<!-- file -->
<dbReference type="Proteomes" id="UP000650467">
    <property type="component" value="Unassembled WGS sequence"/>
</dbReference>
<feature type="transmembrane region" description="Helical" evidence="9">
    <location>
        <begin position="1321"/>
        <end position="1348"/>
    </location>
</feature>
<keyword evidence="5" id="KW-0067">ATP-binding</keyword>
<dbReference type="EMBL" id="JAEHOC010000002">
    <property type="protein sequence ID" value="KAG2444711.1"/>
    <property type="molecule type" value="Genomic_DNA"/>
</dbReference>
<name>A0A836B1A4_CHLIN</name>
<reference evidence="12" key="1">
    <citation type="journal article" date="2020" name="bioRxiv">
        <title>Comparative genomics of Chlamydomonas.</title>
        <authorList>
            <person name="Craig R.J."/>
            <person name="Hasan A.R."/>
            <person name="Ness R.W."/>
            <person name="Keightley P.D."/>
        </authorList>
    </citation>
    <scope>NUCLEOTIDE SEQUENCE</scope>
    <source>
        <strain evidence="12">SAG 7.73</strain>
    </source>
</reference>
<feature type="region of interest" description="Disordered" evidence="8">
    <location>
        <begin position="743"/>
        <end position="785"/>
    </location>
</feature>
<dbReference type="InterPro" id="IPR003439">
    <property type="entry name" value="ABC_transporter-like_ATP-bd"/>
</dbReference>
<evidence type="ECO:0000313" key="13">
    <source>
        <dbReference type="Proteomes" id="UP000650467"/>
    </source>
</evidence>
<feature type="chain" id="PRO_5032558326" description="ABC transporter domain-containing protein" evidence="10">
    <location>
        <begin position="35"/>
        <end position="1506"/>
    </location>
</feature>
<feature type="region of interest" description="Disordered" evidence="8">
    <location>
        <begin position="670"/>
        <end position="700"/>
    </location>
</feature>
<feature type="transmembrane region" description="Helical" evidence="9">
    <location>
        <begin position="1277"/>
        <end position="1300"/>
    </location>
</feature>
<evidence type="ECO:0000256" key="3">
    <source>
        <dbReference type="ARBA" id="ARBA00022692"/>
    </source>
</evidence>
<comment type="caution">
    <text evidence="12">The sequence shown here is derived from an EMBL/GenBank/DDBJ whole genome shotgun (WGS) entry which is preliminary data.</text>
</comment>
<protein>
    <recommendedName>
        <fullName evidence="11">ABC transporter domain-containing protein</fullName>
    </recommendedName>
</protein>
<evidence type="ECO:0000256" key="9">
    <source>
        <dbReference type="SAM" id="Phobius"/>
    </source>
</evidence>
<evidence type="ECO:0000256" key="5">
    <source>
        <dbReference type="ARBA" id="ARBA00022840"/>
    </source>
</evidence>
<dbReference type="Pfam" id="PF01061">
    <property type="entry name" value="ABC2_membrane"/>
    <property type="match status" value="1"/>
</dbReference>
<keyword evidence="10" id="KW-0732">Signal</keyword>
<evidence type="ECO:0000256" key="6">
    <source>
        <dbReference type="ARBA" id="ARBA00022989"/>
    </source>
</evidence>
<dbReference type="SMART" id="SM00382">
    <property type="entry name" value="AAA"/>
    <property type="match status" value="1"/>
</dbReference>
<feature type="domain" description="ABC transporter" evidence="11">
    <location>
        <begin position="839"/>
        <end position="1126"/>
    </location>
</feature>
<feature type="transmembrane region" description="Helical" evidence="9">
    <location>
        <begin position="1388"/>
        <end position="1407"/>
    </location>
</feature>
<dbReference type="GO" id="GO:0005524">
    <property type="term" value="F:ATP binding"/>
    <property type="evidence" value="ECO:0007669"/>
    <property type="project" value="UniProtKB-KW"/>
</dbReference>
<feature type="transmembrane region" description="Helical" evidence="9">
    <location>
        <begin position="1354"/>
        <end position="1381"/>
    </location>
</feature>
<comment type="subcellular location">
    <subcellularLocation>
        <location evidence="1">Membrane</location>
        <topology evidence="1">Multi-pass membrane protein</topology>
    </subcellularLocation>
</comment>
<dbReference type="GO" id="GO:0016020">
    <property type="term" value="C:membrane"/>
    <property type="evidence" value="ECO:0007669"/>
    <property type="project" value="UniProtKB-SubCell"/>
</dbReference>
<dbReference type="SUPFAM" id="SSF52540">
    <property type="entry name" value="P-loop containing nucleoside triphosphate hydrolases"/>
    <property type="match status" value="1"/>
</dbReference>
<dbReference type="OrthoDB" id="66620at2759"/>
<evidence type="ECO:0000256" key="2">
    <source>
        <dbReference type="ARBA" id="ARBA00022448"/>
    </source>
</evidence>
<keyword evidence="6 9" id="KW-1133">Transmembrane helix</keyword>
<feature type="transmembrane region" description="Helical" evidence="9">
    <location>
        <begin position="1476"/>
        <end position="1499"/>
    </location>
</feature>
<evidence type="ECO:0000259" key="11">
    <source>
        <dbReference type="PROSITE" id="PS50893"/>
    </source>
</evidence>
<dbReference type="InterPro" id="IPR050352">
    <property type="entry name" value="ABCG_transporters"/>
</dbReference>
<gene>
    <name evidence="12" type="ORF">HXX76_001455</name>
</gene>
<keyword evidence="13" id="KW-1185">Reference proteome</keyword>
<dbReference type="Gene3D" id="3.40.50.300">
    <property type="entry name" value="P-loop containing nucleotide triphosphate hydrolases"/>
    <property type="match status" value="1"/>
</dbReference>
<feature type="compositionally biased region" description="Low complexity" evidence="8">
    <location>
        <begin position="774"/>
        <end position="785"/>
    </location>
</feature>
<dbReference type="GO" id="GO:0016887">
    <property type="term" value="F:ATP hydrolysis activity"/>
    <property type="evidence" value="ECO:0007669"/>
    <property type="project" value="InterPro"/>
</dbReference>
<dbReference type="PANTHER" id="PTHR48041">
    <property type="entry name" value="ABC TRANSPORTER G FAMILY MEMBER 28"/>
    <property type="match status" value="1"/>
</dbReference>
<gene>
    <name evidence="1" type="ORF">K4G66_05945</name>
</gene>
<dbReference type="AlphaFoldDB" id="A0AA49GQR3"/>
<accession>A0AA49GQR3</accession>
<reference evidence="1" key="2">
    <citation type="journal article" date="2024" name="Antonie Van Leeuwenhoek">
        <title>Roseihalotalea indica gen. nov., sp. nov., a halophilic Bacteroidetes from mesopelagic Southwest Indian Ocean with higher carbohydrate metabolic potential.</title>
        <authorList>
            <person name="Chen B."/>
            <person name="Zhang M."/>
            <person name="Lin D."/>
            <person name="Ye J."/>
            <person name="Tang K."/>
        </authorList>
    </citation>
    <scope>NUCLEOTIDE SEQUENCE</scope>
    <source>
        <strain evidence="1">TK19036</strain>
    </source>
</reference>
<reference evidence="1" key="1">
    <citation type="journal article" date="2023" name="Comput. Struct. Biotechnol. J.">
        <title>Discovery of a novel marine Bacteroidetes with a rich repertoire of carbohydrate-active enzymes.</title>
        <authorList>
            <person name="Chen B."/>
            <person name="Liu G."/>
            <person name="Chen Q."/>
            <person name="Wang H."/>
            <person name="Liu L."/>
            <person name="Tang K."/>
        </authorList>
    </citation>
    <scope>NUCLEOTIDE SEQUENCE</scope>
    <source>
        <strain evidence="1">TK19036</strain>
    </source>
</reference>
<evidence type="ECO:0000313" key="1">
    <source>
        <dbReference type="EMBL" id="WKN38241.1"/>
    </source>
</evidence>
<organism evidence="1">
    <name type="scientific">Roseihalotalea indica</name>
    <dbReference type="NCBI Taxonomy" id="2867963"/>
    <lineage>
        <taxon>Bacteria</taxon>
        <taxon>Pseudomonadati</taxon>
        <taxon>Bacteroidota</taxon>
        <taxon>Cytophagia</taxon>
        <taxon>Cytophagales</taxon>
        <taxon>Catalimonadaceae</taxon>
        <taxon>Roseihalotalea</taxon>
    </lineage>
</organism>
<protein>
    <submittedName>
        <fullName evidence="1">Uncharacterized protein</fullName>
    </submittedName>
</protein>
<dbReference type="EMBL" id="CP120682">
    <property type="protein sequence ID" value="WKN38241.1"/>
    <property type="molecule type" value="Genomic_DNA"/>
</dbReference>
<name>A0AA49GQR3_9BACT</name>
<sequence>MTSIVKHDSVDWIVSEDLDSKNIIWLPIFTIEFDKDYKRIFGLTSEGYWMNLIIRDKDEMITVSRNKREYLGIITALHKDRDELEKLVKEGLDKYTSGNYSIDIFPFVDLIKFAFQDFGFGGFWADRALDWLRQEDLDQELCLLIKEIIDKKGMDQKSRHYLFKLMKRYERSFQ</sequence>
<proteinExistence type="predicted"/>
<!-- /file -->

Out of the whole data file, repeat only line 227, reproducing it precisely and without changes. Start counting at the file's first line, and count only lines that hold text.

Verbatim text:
    <dbReference type="NCBI Taxonomy" id="2867963"/>